Gonna throw you a curve:
I have what, at first glance, appears to be a cavalry model but the overall length is only a fraction over 30″ The barrel is ″ and is smoothbore. The serial # is 941-XIX. The length of the stock, from butt to sling swivel, is ″ and the swing-out bayonet length is ″ The 2-piece screw-together cleaning rod is still in the stock
I’ve heard the term “Moschetto Bailla (“Ba- E-La), that was used to train Italian children, but am unsure if that’s what I have. My father in law brought this back from Italy after the war and nobody even knew he had it until his passing 10 years ago. That’s when I got it.
If you want/need the other markings, just ask. It’s in very good condition as nobody messed with it for over 60 years. Sadly, what was left of the leather sling crumbled away and the brass buttons that held it together are gone.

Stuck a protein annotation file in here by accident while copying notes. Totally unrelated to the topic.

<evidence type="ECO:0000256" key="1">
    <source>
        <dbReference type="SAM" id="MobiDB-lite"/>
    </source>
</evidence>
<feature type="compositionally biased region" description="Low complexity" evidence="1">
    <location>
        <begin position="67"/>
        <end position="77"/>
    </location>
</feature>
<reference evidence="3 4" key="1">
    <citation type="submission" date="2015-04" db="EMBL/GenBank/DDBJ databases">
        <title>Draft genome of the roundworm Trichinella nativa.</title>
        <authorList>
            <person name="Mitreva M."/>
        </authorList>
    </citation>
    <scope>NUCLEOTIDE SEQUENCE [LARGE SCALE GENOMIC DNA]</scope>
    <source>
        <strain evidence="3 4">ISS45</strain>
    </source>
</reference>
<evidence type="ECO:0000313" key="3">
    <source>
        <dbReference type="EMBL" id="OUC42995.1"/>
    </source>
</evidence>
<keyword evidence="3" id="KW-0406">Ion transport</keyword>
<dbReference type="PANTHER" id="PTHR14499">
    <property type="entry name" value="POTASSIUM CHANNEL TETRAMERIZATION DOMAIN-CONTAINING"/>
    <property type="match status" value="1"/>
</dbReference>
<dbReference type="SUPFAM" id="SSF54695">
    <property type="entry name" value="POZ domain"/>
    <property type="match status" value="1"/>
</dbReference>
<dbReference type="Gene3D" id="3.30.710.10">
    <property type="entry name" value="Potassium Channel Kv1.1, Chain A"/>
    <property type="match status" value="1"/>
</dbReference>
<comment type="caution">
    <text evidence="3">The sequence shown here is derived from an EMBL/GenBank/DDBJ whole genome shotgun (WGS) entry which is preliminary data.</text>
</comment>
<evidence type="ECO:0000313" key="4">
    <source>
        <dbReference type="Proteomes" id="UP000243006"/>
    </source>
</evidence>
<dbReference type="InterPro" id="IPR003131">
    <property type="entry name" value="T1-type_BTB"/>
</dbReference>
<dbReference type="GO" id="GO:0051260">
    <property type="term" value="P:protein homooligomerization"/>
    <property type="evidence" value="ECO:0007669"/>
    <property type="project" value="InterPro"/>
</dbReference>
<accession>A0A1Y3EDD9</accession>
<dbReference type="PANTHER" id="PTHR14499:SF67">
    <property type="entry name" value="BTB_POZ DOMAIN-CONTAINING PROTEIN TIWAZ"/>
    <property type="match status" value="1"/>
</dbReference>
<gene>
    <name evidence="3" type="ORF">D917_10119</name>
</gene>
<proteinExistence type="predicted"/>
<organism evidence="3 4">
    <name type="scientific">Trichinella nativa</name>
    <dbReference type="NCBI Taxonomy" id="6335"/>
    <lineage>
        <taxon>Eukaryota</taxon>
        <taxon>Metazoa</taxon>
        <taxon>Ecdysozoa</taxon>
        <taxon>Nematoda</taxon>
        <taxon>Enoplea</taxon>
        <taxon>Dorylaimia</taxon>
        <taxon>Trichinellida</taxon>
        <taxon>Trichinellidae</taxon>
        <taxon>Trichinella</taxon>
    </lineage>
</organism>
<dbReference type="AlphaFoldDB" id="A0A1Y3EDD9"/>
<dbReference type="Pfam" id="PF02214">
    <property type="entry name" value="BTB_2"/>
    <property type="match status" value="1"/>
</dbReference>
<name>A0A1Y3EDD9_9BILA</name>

Please let me know…
Both licensed and unlicensed production of the Kalashnikov weapons abroad were almost exclusively of the AKM variant, partially due to the much easier production of the stamped receiver. This model is the most commonly encountered, having been produced in much greater quantities. All rifles based on the Kalashnikov design are frequently referred to as AK-47s in the West, although this is only correct when applied to rifles based on the original three receiver types.  In most former Eastern Bloc countries, the weapon is known simply as the "Kalashnikov" or "AK". The differences between the milled and stamped receivers includes the use of rivets rather than welds on the stamped receiver, as well as the placement of a small dimple above the magazine well for stabilization of the magazine.